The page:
Wild-1Tales of redemption are often lacking in involving drama, namely because the audience knows what the outcome will be (redemption, doi). What makes them exciting to watch is what kind of story is being told, the strength of the characterisation, and perhaps most importantly, how inspiring is the story that we are witnessing? In the case of Wild, this story is very much a personal one, which may make you think that it may be hard to find a means for empathy, but there is something very human concerning the tale of Cheryl Strayed (Reese Witherspoon) that allows empathy to flow and inspiration to be found.

Cheryl, who was once an aspiring student and a happily married student has fallen into a spiral of self-destruction following the untimely death of her beloved mother, Bobby (Laura Dern). Cheryl destroys her future and and her marriage by diving into a world of drug addiction and nymphomania. After a pregnancy scare gives her the wake-up call she needed, she decides to embark upon the Pacific Crest Trail, a 2,500 mile, stretching from the U.S.-Mexican border to the U.S.-Canadian border. Along the way, her isolation forces her to come to terms with her grief, the relationships she has destroyed, and her own demons.Wild-2

Wild‘s strengths lie in many places, but what allows the film to stand out as a more unique tale of redemption is the elliptical structure employed by Nick Hornby, allowing for the moments of Cheryl’s past to arise as memories as she is left to her own thoughts. When the memories arise, they feel natural, allowing the spectator to sympathise with the places Cheryl’s mind wanders to during her testing journey. When we are left in isolation, our minds often turn to moments in our lives that we regret, reminding ourselves of what it was we did wrong, and what exactly we could have done differently. While this thoughts may be fruitless, re-calling these memories and coming to terms with what we did wrong, perhaps gaining wisdom, or at least a greater self-awareness of our own flaws and short-comings. While Cheryl is certainly dealing with darker demons than your Average Joe, her thought processes articulated with surprising wit and sarcasm, feel genuine and allow the film to be an interesting reflection on individual struggle. She has hit ground zero, and the only place to go from there is up.

With a strong script at her disposal, star and producer Reese Witherspoon has the confidence to deliver a performance that is not afraid to get down and dirty, daringly portraying the dark depths that Cheryl sank to in her lowest moments. It is a warts and all performance which, following on from a similarly grubby performance in Mud, re-positions Witherspoon as a dramatic actress and worthy awards contender, above the frothy romantic comedies she often relies upon for an easy pay-check. She occupies essentially every frame of film, and she ensures she commands your attention every second of the way.Wild-3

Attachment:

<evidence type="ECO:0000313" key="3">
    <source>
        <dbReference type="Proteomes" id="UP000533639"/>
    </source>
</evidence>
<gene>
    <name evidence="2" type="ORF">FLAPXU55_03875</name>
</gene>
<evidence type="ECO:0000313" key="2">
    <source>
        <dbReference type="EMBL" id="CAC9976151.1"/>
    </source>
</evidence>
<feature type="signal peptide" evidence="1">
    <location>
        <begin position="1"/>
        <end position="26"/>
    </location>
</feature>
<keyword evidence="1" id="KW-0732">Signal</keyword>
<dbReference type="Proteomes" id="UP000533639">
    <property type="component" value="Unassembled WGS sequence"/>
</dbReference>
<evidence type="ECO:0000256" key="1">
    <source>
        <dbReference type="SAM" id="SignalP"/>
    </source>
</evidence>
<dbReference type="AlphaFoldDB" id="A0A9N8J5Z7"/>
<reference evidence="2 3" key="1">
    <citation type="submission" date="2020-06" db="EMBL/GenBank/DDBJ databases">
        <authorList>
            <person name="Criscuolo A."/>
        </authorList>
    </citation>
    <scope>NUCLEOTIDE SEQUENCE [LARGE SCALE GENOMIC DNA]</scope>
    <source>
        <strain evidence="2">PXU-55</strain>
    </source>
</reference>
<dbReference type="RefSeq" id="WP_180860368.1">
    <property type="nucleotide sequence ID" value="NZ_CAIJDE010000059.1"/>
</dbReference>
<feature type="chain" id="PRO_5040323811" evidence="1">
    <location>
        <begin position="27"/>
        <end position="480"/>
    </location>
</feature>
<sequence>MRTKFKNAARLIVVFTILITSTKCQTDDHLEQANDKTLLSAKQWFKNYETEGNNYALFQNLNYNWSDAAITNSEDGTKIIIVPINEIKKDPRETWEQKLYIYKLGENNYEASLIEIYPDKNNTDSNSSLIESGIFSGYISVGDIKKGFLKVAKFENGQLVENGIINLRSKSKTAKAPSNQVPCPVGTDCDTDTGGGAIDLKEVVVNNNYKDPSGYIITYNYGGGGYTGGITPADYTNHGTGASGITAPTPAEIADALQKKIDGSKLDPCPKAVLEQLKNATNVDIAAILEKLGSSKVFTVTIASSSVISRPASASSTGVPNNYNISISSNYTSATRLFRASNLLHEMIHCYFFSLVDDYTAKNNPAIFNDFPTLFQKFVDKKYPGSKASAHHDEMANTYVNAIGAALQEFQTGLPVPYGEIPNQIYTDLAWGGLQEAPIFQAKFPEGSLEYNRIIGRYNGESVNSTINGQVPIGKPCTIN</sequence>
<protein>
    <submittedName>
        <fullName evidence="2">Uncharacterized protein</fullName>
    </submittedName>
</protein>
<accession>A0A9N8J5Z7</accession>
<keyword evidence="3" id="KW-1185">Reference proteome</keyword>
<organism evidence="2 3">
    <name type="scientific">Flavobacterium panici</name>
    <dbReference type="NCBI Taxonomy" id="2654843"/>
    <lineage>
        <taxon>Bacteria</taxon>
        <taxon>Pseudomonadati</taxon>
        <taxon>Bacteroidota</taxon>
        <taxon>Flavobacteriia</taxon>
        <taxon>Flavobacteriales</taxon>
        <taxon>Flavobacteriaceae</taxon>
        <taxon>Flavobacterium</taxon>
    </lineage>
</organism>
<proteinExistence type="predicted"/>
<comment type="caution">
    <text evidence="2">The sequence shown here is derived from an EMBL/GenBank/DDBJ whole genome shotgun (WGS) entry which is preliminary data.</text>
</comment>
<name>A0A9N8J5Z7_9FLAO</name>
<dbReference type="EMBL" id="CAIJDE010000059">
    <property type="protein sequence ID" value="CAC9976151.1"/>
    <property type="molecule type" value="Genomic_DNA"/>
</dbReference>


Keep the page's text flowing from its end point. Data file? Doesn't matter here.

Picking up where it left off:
While this is certainly a showcase for Witherspoon, earning her a much deserved Oscar nomination, credit must be given to the performance of Laura Dern. Following on from her heartfelt and tragic turn as the mother of cancer stricken Shailene Woodley in last year’s The Fault in Our Stars, Dern seems to be on a course to remind Hollywood of her presence and dramatic capabilities. Portraying the beloved mother once more, Dern delivers a light, comforting and oddly spiritual performance, portraying a woman who never lets life get her down no matter how unfair and cruel it may be; she always has a swing her step, a glint in her eye, and Simon & Garfunkel on the brain. It is a vital performance to the narrative and one which allows for the emotional lynch-pin to hang on tightly over the course of Cheryl’s rehabilitation.

Director Jean-Marc Vallee, whose last feature Dallas Buyers Club was a heavy awards contender last year, seems much more confident with the material he is tackling with here. While the raw nature of his camera style remains from Dallas, he seems to have a much better grasp on the individual, and his editing is far more honed skilled than his previous feature. This may have more to do with the fact that the script is much stronger, but the direction from Vallee feels much more assured, with Wild vastly improving my opinion of the French/Canadian director. Wild-4

What most surprised me with Wild is the wit which resides under the layer of grit which makes up much of the surface. Hornby’s voice can very much be heard in a personal story, but Witherspoon’s performance is what makes this wit feel essentially a part of Cheryl’s being. Wild may not be particularly original in regards to the nature of its story, and at times its image and allegory is too forced and a little too obvious to be consider all that poetic. But come the end of the journey, there is no denying that Withersoon IS Cheryl Strayed, and the quiet optimism of the closing moments, as well as the journey itself, allows Wild to stand as a truly inspirational experience that everyone should embark upon. It’ll be a darn sight easier than actually walking the PCT, that’s for sure.

4/5- With a surprisingly witty screenplay and a three-dimensional performance from Witherspoon, Wild stands as an inspiring tale of redemption and perseverance.